Fill the dirt back in (it won’t all fit by the way since dirt expands when you dig it but over time it will fill in – with what I don’t know but it all seems to work itself out in a couple of days. Put the grass clump back on top. This won’t grow and will in fact die but it will cover the hole until the new stuff grows back which it does pretty quickly since it’s right were a sprinkler head is.

That’s it – you’re all set. Now go back to the back yard and kick the barking dogs.”

Or something like that.

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I had just assumed that I wrote down everything that happened to me and put it in these notes but a friend points out that she didn’t know I was trying to learn the guitar. Well, I know I told somebody – now who was it? Anyway, I started going to a men’s guitar class at the church once a week because it’s free. I figured that if there were no “real” music teacher, I wouldn’t have to perform at a recital.

That was my first mistaken assumption.

The teacher is the director of instrumental music at the church and he informed us some weeks ago that we were going to have to perform in public as an incentive to practice. That usually either makes people practice or makes them bail out. Nobody bailed. So, last night was it.

It was actually a concert featuring a variety of small groups. He (the director) has exerted a great deal of effort to scrounge all sorts of hard-to-find instruments and exerted even more energy in teaching ordinary chumps like me to play them. Last night was his big show where all his musical prodigies (heh!) got up on stage to strut our stuff.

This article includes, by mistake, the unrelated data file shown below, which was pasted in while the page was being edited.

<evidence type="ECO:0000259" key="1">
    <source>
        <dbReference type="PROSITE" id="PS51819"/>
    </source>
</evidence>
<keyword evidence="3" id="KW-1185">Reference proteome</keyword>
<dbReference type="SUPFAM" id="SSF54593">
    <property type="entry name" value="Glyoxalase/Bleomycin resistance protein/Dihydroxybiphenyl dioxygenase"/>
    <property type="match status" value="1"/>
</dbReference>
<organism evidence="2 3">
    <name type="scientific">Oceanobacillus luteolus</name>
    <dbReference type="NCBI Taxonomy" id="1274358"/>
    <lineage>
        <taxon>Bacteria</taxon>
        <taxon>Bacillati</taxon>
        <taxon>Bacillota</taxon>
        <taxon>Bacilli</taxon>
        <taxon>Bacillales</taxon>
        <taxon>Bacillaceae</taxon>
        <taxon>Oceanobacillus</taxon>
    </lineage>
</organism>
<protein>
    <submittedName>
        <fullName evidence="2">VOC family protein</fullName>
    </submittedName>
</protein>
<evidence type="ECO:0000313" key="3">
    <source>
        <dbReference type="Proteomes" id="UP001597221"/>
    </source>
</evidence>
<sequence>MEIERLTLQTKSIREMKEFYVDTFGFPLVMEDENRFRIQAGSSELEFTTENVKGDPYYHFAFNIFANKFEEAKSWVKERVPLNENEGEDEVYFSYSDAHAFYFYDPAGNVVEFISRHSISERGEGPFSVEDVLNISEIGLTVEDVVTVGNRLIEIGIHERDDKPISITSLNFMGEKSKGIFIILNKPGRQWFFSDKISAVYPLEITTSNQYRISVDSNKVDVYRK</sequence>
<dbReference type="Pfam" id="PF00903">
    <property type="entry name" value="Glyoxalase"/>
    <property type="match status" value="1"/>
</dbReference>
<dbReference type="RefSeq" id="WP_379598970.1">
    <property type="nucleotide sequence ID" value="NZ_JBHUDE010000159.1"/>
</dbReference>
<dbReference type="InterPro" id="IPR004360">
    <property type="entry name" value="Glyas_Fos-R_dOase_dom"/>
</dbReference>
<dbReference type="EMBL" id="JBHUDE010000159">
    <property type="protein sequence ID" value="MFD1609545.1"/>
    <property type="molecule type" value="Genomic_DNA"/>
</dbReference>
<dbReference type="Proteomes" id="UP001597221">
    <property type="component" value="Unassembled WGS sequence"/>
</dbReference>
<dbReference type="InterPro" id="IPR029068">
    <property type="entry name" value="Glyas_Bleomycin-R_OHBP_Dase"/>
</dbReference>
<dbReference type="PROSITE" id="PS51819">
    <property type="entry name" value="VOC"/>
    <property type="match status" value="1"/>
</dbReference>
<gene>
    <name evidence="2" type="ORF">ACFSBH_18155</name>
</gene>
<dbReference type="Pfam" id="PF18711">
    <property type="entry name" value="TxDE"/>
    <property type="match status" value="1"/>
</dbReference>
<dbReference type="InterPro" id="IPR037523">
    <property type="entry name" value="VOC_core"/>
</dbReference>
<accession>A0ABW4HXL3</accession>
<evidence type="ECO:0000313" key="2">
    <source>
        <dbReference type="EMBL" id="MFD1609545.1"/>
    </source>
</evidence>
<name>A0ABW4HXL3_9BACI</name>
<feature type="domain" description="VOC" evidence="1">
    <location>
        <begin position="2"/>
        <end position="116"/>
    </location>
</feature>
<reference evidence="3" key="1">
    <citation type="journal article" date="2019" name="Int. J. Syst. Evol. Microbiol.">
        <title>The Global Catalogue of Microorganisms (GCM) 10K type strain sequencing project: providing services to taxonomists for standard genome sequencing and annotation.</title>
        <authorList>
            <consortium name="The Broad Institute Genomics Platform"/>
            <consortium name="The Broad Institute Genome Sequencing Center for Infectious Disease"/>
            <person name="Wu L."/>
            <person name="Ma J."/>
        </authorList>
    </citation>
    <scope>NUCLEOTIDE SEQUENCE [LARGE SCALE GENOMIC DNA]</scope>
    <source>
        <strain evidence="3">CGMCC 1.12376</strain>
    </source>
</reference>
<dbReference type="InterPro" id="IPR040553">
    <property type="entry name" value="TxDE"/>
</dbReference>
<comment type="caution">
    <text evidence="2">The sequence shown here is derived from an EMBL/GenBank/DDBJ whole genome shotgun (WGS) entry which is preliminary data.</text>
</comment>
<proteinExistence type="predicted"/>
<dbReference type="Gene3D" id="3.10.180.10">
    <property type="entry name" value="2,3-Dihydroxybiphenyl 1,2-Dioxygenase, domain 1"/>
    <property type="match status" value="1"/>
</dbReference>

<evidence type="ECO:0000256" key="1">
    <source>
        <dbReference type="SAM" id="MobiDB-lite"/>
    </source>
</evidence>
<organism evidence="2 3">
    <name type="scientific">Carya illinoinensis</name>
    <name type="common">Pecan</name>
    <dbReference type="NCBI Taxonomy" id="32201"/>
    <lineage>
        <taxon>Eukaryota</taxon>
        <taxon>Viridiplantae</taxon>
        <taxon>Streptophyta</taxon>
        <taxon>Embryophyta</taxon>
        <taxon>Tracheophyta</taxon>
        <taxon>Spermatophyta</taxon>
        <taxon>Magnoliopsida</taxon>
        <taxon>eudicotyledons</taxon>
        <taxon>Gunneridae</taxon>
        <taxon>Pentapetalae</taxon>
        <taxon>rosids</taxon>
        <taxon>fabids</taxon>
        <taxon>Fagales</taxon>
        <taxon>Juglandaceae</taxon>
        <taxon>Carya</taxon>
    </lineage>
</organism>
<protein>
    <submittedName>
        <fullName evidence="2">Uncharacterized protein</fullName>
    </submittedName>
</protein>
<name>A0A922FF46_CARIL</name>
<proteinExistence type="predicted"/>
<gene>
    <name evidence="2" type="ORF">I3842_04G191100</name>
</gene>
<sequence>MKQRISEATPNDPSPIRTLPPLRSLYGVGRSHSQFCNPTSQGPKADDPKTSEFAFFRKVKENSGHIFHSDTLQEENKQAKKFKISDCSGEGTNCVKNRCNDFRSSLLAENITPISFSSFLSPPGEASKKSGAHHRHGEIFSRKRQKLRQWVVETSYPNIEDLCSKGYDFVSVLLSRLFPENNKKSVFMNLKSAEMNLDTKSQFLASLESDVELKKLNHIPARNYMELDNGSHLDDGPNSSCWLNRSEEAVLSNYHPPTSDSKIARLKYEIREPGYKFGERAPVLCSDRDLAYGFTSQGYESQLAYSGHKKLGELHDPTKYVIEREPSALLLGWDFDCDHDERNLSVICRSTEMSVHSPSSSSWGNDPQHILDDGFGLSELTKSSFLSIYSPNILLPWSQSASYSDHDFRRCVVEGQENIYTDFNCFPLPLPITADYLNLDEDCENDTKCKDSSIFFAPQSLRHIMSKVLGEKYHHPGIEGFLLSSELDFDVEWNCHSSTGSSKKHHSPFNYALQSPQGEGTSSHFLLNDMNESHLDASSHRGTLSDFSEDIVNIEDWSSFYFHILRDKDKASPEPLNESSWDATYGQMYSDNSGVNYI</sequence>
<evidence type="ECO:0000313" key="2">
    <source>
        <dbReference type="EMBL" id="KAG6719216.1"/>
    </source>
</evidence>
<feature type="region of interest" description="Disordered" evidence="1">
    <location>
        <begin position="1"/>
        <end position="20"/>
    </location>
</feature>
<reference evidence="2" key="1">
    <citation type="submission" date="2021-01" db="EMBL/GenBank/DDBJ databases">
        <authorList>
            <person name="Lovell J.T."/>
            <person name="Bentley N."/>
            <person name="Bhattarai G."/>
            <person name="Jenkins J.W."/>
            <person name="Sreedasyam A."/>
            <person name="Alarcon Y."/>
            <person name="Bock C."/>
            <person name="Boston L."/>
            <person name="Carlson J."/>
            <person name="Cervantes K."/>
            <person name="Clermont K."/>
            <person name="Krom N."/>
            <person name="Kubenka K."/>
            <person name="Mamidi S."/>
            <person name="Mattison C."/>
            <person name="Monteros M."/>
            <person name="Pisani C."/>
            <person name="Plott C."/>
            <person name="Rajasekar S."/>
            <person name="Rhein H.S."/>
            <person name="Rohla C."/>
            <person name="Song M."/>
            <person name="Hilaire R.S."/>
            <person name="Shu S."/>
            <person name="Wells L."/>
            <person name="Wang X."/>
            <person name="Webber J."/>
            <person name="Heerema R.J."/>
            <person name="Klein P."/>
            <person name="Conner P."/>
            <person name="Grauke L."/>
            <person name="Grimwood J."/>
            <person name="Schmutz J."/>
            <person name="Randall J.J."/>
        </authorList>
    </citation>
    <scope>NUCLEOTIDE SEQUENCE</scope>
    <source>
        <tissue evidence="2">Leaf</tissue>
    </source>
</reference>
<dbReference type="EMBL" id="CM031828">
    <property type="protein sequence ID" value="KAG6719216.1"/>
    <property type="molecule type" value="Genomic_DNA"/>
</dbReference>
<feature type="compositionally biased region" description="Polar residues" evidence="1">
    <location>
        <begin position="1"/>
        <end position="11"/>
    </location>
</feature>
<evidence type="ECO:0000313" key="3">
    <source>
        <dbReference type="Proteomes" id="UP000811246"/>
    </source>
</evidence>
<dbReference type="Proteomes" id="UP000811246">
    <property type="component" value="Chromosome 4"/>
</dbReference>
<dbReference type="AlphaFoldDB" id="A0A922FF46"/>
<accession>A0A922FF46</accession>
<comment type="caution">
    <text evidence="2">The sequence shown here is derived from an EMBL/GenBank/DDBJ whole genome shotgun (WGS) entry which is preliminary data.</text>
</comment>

The concert was very enjoyable since the string ensemble and the brass ensemble were both excellent. Everything else (such as the guitar class) was pretty much just “other” music. But after having belittled our talents for long enough, I must say that when called upon, we did well. There are eight of us and about half of us (me included) strummed the chords – the others weaseled out and only picked the melody. That’s fine but the congregation was singing along so the picked melody was pretty much drowned out. And this is not too bad for only having started about six weeks ago.

The string ensemble played the Canon in D by Pachelbel and it was spelled “cannon” in the program. Yet another indication that Oklahoma’s educational system could still use a bit of fine-tuning.

Melissa says I was frowning and looked pretty unfriendly but it was only a frown of concentration. Yet another example of how what appears outside is not always a true indicator of what is going on inside. I guess there was not enough brain power left over control the smile muscles.

Melissa had to come in late due to having been to deliver Erin to the Girl Scout resident camp where she will stay for a couple of days. Erin likes camping – especially when there are cabins although she makes do with a tent pretty well. She often erects a tent in her room using blankets and sleeps on the floor under it so she’s pretty serious.

The kid’s garden has sprung to life in the back yard and the pumpkins are about the take over the place. There are about a dozen flowers each morning and the tomatoes are full of little flowers as well. We can expect tomatoes in our future. I just hope they don’t come in while we’re on vacation.